Currently, for CILA and Developmental Training Medicaid Waiver funded programs, temporary staff add-ons are granted through temporary 53R and permanent staff add-ons on a "by request" basis for funding support above the basic staffing rate for individuals medical, behavior, ambulation, or physical/personal care needs. Individuals' medical needs are currently assessed for reimbursement purposes using the Health Risk Screening Tool (HRST), which has been adapted to include additional elements, and through the medication administration record. Records of the type, severity, and consequences of existing behavior document behavioral support needs. Individuals dependent on having extraordinary total physical/personal and ambulatory care or alternative communication needs (i.e., non-English or non-verbal, non-visual communication) are evaluated on a case-by-case basis.
Processes similar to these are used in setting rates in the ICFs/DD system, but the instrumentation is completely different.
As mentioned earlier, some rate systems, such as the Children's Residential System, do not use assessment measures in setting rates. Services to individuals may be driven by needs assessments and the costs to provide the services are ostensibly reflected in the cost-based rates.
These processes and resulting rates have not been evaluated to determine if they accurately and consistently distinguish the levels or types of needs of individuals for whom additional supports are sought. The lack of uniform assessment processes among the Waiver, ICFs/DD, and children's residential systems raise questions about the comparability of rates.
This discussion points out several issues having to do with rates:
- Rates are not individualized in some programs.
- For programs where rates are set based on individual assessments and measures, different instruments and processes are used for different programs.
- Assessments that are not based on reliable and valid standardized practices may not be consistently documented and can be interpreted differently by different reviewers.
- Rates may not be comparable or consistent across programs or systems for individuals who may be very similar in their levels of support needs.
The Rate Committee recommends the development of a uniform, system-wide individual needs assessment process and instrumentation. The Rate Committee concludes this is critical to guiding current rate-setting practices and to developing future service system designs that could include a more individualized rate structure. The Rate Committee recognizes that its role and expertise is not in the more clinical and services planning realm of assessment instruments and that other groups should have the lead in reviewing and evaluating assessments, but the Rate Committee also recognizes that rates are the vehicle for implementing funding that is founded on reliable, valid individual assessments and the Rate Committee encourages its involvement in the evaluation, development and application of assessment instruments and processes.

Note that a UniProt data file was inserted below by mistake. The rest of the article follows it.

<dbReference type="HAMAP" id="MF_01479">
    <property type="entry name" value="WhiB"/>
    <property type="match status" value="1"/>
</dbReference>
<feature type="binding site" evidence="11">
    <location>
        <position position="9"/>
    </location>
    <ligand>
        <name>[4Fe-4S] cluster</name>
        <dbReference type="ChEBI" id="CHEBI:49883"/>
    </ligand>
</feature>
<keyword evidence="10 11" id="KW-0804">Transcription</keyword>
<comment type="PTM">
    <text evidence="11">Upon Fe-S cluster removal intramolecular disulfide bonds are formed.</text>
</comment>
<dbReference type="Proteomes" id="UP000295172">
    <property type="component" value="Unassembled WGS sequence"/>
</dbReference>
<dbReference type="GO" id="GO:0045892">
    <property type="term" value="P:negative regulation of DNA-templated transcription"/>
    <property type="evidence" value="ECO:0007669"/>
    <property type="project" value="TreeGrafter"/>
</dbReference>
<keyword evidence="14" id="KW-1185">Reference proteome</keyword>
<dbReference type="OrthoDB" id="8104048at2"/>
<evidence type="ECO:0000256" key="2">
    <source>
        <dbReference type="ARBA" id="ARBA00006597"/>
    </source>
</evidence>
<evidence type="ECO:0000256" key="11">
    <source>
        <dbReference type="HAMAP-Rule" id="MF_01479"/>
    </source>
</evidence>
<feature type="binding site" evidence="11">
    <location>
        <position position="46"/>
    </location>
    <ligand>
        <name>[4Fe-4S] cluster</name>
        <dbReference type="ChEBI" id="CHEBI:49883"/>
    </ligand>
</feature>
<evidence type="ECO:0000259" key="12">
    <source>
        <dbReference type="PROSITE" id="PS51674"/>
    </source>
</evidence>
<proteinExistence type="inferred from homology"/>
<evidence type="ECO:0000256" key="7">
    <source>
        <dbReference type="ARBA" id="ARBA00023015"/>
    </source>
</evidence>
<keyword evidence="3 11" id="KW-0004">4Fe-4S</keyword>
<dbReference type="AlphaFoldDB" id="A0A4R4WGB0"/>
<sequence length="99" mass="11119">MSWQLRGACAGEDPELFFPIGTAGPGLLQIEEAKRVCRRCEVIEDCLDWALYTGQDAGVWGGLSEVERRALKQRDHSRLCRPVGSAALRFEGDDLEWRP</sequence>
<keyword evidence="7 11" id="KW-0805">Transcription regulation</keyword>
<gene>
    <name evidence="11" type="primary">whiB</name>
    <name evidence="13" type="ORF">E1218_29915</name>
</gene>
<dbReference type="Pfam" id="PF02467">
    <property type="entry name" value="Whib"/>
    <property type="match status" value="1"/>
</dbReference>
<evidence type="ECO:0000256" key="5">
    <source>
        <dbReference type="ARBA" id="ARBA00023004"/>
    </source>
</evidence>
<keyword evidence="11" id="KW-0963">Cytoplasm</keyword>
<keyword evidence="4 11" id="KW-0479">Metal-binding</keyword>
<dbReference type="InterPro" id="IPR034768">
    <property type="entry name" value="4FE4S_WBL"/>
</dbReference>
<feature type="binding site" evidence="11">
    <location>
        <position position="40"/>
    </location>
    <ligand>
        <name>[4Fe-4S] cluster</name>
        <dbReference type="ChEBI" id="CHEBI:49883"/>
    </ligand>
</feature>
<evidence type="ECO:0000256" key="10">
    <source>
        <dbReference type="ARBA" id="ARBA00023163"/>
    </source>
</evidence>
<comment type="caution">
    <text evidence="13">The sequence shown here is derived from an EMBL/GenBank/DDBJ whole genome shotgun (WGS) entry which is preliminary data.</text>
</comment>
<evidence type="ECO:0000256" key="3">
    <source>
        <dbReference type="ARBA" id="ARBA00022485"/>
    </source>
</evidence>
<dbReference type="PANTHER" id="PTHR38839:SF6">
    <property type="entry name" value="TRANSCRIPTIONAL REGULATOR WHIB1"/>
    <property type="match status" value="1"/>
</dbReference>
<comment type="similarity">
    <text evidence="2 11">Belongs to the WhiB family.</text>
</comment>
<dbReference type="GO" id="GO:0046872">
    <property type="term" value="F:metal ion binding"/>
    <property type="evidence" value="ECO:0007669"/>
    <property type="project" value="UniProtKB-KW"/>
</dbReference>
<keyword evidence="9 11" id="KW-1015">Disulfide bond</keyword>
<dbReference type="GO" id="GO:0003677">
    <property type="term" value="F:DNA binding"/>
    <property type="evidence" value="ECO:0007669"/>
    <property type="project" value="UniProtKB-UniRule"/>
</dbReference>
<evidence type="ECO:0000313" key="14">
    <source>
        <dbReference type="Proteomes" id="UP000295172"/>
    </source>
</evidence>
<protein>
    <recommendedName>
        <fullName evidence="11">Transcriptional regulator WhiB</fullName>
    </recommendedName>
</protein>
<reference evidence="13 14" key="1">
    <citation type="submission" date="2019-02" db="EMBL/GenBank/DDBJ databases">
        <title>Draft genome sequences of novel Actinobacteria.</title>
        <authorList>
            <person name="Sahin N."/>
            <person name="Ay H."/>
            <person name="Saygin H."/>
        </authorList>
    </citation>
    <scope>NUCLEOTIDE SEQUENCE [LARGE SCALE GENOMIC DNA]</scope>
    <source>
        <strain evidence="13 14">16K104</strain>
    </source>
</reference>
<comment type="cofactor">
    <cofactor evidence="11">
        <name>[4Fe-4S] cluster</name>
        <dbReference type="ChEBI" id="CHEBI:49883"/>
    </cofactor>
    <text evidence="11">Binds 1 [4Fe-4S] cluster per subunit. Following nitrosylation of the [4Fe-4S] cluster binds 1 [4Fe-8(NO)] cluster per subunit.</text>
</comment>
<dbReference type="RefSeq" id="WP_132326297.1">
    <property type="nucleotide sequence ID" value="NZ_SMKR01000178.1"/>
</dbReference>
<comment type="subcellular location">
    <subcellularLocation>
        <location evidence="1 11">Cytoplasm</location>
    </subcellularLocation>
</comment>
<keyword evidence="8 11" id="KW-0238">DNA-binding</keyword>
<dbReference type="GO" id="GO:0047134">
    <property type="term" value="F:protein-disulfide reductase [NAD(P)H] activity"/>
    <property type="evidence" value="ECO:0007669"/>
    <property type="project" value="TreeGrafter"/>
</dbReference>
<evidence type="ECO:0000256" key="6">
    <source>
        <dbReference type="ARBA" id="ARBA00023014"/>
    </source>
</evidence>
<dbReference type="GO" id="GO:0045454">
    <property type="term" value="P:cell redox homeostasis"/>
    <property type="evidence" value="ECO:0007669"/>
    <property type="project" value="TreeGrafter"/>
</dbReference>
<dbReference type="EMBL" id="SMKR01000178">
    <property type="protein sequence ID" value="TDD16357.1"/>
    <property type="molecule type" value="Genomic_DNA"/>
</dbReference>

Specifically, the Rate Committee recommends the following:
- The Division should conduct an evaluation and review of existing and alternative assessment instruments and processes. Other assessment processes/tools such as the Supports Intensity Scale (SIS) have their proponents and a number of states are examining the SIS for reimbursement purposes in conjunction with the Human Services Research Institute (HSRI).
- A uniform assessment system should address basic and extraordinary staffing and support needs in the areas of habilitation and community integration, medical, behavioral, personal and physical care, ambulation, and alternative communication.
- The evaluation should include identification and consideration of threshold criteria and/or the use of standardized measures or scales that would be useful in making methodological changes or in developing new rate methodologies.
Next Steps and Closing
Dissemination and Comment
The Rate Committee recommends the dissemination of the Interim Reports to the developmental disabilities community through the Statewide Advisory Council and its local area Network Advisory Councils, the Division of Developmental Disabilities, and perhaps to other stakeholder groups. The Rate Committee and Work Group participants are offering to make presentations to Network Advisory Councils around the state over the next couple of months. The Rate Committee is seeking comment and feedback on its findings to date and it is inviting dialogue with a wider stakeholder audience to gain broader perspectives that can guide it further in its work.
Before resuming its Workgroup activities to the significant levels of the past several months, the Rate Committee proposes to use the time over the next couple of months in support of the review and comment period and activities described above. During this time, encouraging the participation of others in the Rate Committee process, collecting comments and information, and incorporating them into plans for moving forward will be the focus. The Workgroups have acknowledged that, while a great deal of work has been accomplished in a fairly short time, the sheer complexity of rate-setting has left the Committee with a number of recommended areas needing further review and research. The Rate Committee recommends continuing its work on some of these "loose ends."
Next Reporting Period
The Rate Committee proposes to report back to the Statewide Advisory Council at its July 23, 2009 meeting.
The Rate Committee is grateful to the Division and the Statewide Advisory Council for their continuing support of its efforts in the review of rates and rate methodologies in the Developmental Disabilities system. The Rate Committee is committed to continuing these efforts and welcomes comments and guidance. The Rate Committee encourages the involvement of anyone interested in participating in its work.